SynopsisThe remote Oracle Linux host is missing one or more security updates.
DescriptionFrom Red Hat Security Advisory 2015:0987 :
Updated kernel packages that fix one security issue and several bugs are now available for Red Hat Enterprise Linux 7.
Red Hat Product Security has rated this update as having Important security impact. A Common Vulnerability Scoring System (CVSS) base score, which gives a detailed severity rating, is available from the CVE link in the References section.
The kernel packages contain the Linux kernel, the core of any Linux operating system.
* A buffer overflow flaw was found in the way the Linux kernel's Intel AES-NI instructions optimized version of the RFC4106 GCM mode decryption functionality handled fragmented packets. A remote attacker could use this flaw to crash, or potentially escalate their privileges on, a system over a connection with an active AEC-GCM mode IPSec security association. (CVE-2015-3331, Important)
This update also fixes the following bugs :
* Previously, the kernel audit subsystem did not correctly track file path names which could lead to empty, or '(null)' path names in the PATH audit records. This update fixes the bug by correctly tracking file path names and displaying the names in the audit PATH records.
* Due to a change in the internal representation of field types, AUDIT_LOGINUID set to -1 (4294967295) by the audit API was asymmetrically converted to an AUDIT_LOGINUID_SET field with a value of 0, unrecognized by an older audit API. To fix this bug, the kernel takes note about the way the rule has been formulated and reports the rule in the originally given form. As a result, older versions of audit provide a report as expected, in the AUDIT_LOGINUID field type form, whereas the newer versions can migrate to the new AUDIT_LOGINUID_SET filed type. (BZ#1197748)
* The GFS2 file system 'Splice Read' operation, which is used for the sendfile() function, was not properly allocating a required multi-block reservation structure in memory. Consequently, when the GFS2 block allocator was called to assign blocks of data, it attempted to dereference the structure, which resulted in a kernel panic. With this update, 'Splice read' operation properly allocates the necessary reservation structure in memory prior to calling the block allocator, and sendfile() thus works properly for GFS2. (BZ#1201256)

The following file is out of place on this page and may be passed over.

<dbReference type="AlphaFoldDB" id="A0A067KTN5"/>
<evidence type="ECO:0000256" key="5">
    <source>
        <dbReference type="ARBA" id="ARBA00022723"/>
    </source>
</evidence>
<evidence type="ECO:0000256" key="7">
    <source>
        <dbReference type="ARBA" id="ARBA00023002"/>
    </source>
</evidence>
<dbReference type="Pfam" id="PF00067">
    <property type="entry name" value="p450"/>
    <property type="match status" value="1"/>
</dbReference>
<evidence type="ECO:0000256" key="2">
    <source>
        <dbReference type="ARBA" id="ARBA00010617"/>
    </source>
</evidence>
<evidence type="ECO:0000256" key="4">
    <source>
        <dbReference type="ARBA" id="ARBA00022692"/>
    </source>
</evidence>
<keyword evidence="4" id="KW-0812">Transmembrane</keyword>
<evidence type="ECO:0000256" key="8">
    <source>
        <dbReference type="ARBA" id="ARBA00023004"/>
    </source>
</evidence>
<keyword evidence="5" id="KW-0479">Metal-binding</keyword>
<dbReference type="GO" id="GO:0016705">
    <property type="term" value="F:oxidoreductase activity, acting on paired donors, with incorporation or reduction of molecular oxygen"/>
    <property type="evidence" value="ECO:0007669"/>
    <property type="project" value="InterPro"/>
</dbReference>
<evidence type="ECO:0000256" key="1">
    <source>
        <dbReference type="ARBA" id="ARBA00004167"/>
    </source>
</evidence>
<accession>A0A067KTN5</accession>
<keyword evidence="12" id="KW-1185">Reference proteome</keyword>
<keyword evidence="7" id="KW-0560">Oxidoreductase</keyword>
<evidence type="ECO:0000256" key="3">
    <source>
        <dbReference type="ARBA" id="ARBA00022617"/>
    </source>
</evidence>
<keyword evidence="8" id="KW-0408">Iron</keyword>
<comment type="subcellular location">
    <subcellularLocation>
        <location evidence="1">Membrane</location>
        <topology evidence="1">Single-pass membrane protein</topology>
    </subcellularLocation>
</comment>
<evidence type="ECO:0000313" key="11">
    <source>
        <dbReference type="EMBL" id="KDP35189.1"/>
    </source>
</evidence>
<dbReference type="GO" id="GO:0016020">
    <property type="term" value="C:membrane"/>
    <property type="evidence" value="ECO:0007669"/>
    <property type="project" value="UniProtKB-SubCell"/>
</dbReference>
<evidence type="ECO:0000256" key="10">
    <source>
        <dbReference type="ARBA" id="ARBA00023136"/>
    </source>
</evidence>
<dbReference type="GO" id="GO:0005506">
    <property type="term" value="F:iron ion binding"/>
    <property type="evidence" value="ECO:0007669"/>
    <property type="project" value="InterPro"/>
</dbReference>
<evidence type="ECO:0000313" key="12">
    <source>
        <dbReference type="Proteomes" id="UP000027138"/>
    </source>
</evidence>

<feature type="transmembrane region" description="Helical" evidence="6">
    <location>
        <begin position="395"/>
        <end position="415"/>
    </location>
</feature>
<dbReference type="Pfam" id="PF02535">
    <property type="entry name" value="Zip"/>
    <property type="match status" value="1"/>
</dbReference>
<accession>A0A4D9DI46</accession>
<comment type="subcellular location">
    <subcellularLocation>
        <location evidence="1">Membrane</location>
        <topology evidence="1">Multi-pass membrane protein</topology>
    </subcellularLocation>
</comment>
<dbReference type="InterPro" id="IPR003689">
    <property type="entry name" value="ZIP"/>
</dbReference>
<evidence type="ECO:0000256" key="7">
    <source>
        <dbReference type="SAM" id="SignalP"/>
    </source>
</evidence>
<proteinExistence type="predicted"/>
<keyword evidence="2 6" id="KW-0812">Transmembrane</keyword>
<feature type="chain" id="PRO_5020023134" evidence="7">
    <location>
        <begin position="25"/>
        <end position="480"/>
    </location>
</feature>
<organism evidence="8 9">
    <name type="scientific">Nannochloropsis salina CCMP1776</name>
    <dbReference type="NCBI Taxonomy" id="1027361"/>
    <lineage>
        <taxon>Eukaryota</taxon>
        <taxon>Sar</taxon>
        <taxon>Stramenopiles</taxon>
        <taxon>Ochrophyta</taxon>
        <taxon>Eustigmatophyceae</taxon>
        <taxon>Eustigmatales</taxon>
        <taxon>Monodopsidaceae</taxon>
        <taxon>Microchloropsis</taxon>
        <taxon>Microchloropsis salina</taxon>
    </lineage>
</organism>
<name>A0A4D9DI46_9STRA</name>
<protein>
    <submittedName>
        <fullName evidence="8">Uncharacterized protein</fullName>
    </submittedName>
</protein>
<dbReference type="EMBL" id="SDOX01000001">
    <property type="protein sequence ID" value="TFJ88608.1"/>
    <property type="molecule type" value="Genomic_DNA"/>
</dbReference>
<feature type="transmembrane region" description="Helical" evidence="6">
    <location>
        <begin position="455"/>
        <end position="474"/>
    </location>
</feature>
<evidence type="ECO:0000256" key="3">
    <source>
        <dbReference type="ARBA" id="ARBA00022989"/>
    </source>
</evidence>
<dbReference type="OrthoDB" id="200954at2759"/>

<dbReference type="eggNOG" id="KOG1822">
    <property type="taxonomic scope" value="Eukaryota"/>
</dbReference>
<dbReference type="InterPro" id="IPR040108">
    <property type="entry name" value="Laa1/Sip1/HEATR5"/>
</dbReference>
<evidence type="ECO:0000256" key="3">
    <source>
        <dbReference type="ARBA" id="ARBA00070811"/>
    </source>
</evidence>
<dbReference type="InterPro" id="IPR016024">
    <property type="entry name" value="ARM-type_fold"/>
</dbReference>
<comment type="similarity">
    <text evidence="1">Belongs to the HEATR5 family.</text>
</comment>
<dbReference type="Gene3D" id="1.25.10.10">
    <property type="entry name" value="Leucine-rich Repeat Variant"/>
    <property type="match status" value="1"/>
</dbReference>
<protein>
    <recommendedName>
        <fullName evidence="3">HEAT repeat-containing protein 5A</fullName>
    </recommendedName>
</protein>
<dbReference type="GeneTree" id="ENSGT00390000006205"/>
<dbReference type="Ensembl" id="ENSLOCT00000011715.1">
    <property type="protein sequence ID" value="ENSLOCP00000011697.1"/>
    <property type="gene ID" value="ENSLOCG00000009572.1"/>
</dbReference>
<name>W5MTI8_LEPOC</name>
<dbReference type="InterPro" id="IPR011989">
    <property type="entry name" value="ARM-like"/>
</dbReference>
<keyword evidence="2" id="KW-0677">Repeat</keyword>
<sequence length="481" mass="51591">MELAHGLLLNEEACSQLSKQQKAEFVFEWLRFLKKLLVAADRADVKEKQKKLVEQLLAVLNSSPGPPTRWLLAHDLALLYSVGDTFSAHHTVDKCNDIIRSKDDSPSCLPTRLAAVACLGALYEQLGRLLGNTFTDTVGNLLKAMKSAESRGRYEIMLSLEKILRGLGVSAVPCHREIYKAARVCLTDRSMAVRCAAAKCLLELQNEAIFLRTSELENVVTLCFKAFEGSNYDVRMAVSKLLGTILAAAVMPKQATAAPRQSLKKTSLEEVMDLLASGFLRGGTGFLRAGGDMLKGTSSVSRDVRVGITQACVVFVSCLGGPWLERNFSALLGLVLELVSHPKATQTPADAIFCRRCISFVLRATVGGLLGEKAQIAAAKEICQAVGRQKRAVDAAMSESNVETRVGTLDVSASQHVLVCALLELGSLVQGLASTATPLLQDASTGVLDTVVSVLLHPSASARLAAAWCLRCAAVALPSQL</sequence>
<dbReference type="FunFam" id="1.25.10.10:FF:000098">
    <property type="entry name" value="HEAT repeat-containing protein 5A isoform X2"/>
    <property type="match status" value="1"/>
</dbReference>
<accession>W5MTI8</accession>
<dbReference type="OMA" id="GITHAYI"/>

* Moving an Open vSwitch (OVS) internal vport to a different net name space and subsequently deleting that name space led to a kernel panic.
This bug has been fixed by removing the OVS internal vport at net name space deletion. (BZ#1202357)
* Previously, the kernel audit subsystem was not correctly handling file and directory moves, leading to audit records that did not match the audit file watches. This fix correctly handles moves such that the audit file watches work correctly. (BZ#1202358)
* Due to a regression, the crypto adapter could not be set online. A patch has been provided that fixes the device registration process so that the device can be used also before the registration process is completed, thus fixing this bug. (BZ#1205300)
* Due to incorrect calculation for entropy during the entropy addition, the amount of entropy in the /dev/random file could be overestimated. The formula for the entropy addition has been changed, thus fixing this bug. (BZ#1211288)
* Previously, the ansi_cprng and drbg utilities did not obey the call convention and returned the positive value on success instead of the correct value of zero. Consequently, Internet Protocol Security (IPsec) terminated unexpectedly when ansi_cprng or drbg were used.
With this update, ansi_cprng and drbg have been changed to return zero on success, and IPsec now functions correctly. (BZ#1211487)
* Due to a failure to clear the timestamp flag when reusing a tx descriptor in the mlx4_en driver, programs that did not request a hardware timestamp packet on their sent data received it anyway, resulting in unexpected behavior in certain applications. With this update, when reusing the tx descriptor in the mlx4_en driver in the aforementioned situation, the hardware timestamp flag is cleared, and applications now behave as expected. (BZ#1209240)
All kernel users are advised to upgrade to these updated packages, which contain backported patches to correct these issues. The system must be rebooted for this update to take effect.
SolutionUpdate the affected kernel packages.